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Jazz Notes: Renegade Upright Bassist Miles Mosley Plays Soul to Psychedelic to Jazz With the West Coast Get Down

By Dan Ouellette, Senior Editor ZEALnyc, October 16, 2017

Diversity thematically informed the Monterey Jazz Festival last month with the brilliantly designed programming. Main stage acts honored the jazz masters Diz, Monk, Sonny, Ella. These pleasing sets were played by bona fides who had festival history. Upcoming artists were also invited, including the electronica-spiced GoGo Penguin, rising-star vocalist Kandace Springs and percussionist extraordinaire Pedrito Martinez.

But the most remarkable newcomer outing was string-sawing bassist Miles Mosley, who on opening night electrified Dizzy’s Den with his r&b, funk, jazz and wild-outside rock. It was an iota of jazz driven into the beyond-jazz territory—stretching the boundaries of the idiom’s evolution. Mosley also blazingly headlined the Detroit International Jazz Festival earlier in the month. Close to the end of his set at Monterey, he asked the crowd, “Can you guys tell me if there’s any Jimi Hendrix in my music?” The crowd roared, and in remembrance of the six-string renegade who headlined the Monterey International Pop Festival fifty years earlier, Mosley ripped into “If 6 Were 9.”

Mosley played music from his latest album, Uprising, on jazz label Verve. It was originally released early this year on the indie Alpha Pup/World Galaxy before being scooped up by the major. And good thing. Part soulful, part incendiary, the album is one of the best recordings of 2017. It features Mosley originals that range from r&b balladry to full-steam rock fueled by hip-hop rhythms. Plus Mosley arranges strings and choirs to complement.

Mosley arrives at Le Poisson Rouge with the Los Angeles/South Central collective the West Coast Get Down, which also supports new-jazz saxophonist Kamasi Washington. What’s most remarkable about Mosley is how unique his upright bass bow playing is. He plays a hot-wired, get-down electric bass that soars with effects when he bows the four strings to make the instrument sound like a psychedelic six-string straight out of the ’60s. Mosley’s buzz-saw runs fit like a glove into the hip-hop-fueled groove. Plus, he’s a great neo-soul singer who caresses and shakes his own songs.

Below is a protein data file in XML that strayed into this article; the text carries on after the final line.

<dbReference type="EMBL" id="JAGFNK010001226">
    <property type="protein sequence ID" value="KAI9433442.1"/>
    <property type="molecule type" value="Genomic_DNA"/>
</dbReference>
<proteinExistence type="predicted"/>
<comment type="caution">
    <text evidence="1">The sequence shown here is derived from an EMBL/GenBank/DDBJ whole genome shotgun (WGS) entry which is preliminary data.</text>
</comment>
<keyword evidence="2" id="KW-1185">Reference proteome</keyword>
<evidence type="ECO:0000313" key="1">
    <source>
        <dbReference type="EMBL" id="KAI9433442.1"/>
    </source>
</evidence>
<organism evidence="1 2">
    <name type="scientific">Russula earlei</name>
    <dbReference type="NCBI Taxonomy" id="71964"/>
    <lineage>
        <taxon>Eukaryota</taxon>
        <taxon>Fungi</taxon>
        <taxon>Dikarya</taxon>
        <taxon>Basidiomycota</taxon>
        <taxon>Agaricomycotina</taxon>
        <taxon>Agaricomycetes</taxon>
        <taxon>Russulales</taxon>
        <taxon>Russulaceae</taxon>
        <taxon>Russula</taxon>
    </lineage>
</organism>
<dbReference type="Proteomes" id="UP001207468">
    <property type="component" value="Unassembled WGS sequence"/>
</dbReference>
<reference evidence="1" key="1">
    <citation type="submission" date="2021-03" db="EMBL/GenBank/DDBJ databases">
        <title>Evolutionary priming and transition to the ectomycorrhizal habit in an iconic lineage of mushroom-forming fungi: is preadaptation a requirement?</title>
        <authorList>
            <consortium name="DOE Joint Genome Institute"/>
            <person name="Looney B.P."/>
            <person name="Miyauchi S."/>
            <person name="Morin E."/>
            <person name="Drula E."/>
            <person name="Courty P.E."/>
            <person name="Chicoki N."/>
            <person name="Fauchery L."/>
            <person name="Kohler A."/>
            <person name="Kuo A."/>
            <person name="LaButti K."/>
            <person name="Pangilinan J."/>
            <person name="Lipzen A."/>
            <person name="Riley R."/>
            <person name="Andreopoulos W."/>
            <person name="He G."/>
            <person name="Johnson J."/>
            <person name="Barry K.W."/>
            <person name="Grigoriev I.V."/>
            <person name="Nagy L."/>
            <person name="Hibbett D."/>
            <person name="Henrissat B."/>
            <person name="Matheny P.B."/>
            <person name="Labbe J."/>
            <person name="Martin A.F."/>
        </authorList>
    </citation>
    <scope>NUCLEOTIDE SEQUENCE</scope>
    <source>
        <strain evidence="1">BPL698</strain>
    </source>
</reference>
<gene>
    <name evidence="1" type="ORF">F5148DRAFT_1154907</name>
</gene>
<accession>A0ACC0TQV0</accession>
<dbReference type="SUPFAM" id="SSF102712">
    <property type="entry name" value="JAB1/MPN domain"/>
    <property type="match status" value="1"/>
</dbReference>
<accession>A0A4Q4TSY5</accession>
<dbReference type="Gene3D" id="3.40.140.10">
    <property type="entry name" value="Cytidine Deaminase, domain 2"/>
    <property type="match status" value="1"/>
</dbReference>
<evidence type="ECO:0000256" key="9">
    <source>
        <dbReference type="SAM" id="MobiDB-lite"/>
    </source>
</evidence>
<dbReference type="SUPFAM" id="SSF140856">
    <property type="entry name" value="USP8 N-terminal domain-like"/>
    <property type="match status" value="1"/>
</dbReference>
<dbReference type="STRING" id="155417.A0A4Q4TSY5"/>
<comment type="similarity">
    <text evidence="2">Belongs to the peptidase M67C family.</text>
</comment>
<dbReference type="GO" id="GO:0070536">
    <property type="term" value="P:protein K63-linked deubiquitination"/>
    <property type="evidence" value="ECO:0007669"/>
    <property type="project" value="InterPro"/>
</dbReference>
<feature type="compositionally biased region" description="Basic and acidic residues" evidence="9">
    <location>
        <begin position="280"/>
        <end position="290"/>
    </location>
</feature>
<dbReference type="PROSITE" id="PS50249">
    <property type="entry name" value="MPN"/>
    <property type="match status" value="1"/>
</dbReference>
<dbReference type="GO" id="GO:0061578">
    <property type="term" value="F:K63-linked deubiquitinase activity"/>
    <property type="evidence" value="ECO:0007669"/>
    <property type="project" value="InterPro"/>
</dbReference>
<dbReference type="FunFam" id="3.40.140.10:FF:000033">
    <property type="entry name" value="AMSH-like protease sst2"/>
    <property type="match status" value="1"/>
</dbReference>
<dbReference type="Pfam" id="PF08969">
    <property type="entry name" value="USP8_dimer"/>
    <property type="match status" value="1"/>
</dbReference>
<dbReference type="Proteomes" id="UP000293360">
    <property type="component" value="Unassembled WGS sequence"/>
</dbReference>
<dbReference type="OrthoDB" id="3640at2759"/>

At Monterey, with his bass center stage and upfront in front of an appreciative audience, the black beret-wearing leader played with brio, muscling his way through tunes that energized the crowd to dance. In a press release for Uprising, Mosley said: “It seems fitting that this new attention to our sound, and the impact that we are capable of making across genres feels like our own uprising. This is my piece of our story. I wanted to create a work that was natural and intimate, but still maintained a sense of grandeur. As if you were best friends with a giant. The West Coast Get Down, the strings, the choir. All of these elements together create something with memorable melodies and a message to the people that we are here for them. We are and want to be the loudspeaker for their hearts.”

Onstage, Mosley soothed out his compelling beauty “Abraham” (pressing down on the concept of mediocrity) with a charged bass fury and then broke into his hometown romance, “L.A. Won’t Bring You Down,” with electric bass grit and funky beat.

The house roared and treated Mosley and co. to a standing ovation. Expect the same at Le Poisson Rouge.


Cover: Miles Mosley; courtesy of artist.


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